Undeserved free gifts – which reduce self sufficiency, discourage healthy lifestyles, & encourage excess.

Do we believe in “undeserved free gifts – which reduce self sufficiency, discourage healthy lifestyles, & encourage excess.” I believe patients and citizens should have responsibility for their own bodies, and the philosophy of “everything for everyone for ever” needs to be challenged. Why cannot these proposed services be linked to means, or volunteering, or exercise take-up, or a combination of these? Why can’t there be co-payments, if necessary on loans? Alcohol, obesity and poor sedentary and dietary lifestyles need to change, and “tablets for drinkers”, and “operations for obesity” are not going to help. They are perverse, in that they encourage the very behaviours we seek to change because patients feel they have a right to treatment. It is an emphasis on duties rather than rights, or individual and family responsibilities rather than expanded expensive services that is needed. The Regional Health Services will go bust, and those very services which are needed for cancer, stroke and heart diseases will be reduced, and waiting times increase, if we spend our limited funds chasing illusions.. I think I have answered a question NHSreality posed in an earlier post: What’s the opposite of “deserts based rationing”? Of course, commissioners in poorer areas (like Wales) will be unable to afford NICE recommendations compared to richer areas where the operations are needed less frequently!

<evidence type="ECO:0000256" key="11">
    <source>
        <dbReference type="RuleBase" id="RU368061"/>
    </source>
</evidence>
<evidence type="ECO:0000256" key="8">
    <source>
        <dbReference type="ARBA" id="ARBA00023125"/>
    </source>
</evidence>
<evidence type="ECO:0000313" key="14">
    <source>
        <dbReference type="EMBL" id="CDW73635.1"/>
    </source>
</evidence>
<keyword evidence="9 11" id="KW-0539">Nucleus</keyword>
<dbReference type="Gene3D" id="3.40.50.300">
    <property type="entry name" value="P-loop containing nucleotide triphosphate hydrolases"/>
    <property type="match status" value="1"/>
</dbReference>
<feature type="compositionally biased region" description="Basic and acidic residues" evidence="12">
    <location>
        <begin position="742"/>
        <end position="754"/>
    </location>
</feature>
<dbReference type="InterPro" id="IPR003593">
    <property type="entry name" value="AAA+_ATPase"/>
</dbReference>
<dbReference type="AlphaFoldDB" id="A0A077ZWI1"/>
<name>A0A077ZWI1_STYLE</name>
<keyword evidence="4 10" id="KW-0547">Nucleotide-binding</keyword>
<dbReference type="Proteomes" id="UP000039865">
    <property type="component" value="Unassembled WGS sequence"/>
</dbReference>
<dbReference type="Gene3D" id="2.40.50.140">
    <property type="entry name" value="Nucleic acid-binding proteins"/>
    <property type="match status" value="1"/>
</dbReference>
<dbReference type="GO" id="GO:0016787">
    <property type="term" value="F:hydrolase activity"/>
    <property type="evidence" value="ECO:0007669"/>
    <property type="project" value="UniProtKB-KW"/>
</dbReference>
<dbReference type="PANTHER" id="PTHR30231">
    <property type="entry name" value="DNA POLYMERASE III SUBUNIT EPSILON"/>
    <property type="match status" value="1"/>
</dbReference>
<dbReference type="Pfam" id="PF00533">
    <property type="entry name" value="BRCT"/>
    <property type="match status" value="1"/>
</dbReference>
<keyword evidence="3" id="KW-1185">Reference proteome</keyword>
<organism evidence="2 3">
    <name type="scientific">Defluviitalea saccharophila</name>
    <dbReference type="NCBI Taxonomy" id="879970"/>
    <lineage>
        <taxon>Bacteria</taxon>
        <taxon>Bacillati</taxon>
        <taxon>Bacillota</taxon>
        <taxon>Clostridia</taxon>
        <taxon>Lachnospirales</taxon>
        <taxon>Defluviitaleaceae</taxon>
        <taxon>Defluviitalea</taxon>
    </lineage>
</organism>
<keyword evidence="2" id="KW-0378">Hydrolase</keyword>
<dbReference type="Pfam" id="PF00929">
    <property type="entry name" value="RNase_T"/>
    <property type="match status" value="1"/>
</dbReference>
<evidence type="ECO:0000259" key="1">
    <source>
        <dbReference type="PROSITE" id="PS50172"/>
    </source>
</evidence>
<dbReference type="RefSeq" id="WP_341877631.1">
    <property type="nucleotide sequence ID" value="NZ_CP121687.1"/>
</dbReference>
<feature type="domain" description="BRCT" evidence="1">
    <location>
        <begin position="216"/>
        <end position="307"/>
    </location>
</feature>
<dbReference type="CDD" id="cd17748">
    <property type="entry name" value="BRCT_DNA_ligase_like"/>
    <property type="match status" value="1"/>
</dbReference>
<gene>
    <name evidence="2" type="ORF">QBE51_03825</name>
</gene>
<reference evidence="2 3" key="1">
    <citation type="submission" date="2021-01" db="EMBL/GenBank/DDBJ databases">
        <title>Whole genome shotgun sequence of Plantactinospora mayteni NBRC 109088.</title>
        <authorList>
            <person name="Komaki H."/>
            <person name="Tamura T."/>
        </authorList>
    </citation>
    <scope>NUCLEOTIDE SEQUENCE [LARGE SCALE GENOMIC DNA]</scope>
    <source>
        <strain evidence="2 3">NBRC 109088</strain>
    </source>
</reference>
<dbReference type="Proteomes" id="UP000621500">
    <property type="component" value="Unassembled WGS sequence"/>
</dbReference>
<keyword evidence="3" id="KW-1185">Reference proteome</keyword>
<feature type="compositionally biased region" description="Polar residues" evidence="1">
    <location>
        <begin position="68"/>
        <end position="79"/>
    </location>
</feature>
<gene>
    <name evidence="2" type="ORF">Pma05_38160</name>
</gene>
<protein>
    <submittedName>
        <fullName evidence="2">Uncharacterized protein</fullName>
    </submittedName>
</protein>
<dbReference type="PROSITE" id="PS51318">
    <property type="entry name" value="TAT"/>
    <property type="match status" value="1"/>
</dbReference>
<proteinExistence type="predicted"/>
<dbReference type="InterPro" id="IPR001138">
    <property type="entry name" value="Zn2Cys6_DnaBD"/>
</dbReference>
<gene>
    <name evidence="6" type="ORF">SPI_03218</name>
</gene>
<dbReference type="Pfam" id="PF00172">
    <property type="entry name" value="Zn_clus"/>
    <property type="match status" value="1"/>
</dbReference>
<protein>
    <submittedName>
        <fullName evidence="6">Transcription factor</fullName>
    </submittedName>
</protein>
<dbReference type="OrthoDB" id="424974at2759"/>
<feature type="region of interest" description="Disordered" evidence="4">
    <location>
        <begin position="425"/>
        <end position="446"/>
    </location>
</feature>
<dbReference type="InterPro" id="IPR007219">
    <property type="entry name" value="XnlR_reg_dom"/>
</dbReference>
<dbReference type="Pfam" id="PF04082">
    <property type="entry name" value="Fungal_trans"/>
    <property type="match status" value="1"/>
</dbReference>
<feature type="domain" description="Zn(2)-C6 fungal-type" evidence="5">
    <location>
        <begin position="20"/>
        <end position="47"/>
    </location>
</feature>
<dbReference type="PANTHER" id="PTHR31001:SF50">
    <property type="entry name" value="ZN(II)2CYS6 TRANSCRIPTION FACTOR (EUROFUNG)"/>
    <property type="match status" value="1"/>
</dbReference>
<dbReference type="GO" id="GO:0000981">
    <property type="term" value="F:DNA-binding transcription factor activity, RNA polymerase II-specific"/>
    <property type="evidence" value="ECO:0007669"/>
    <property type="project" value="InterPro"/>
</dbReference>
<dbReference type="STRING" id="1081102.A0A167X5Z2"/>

BBC News reports 27th November 2014: NICE: Weight loss ops ‘good for obesity-linked diabetes’

The Independent 26th November 2014 reports: New £3 pill that will help stop you drinking too much available on the NHS

and Mark Lefty adds on the same day in the same paper: Alcohol is far more deadly than cannabis, former minister Norman Baker says 

John Bingham in The Telegraph 27th November 2014 reports: Childhood obesity surges between ages of seven and 11, study shows

Schools urges to step in as major study pinpoints obesity window between ages of seven and 11

 

 

This entry was posted in A Personal View, Commissioning, Perverse Incentives, Post Code Lottery, Rationing, Stories in the Media on by .

About Roger Burns - retired GP

I am a retired GP and medical educator. I have supported patient participation throughout my career, and my practice, St Thomas; Surgery, has had a longstanding and active Patient Participation Group (PPG). I support the idea of Community Health Councils, although I feel they should be funded at arms length from government. I have taught GP trainees for 30 years, and been a Programme Director for GP training in Pembrokeshire 20 years. I served on the Pembrokeshire LHG and LHB for a total of 10 years. I completed an MBA in 1996, and I along with most others, never had an exit interview from any job in the NHS! I completed an MBA in 1996, and was a runner up for the Adam Smith prize for economy and efficiency in government in that year. This was owing to a suggestion (St Thomas' Mutual) that practices had incentives for saving by being allowed to buy rationed out services in the following year.

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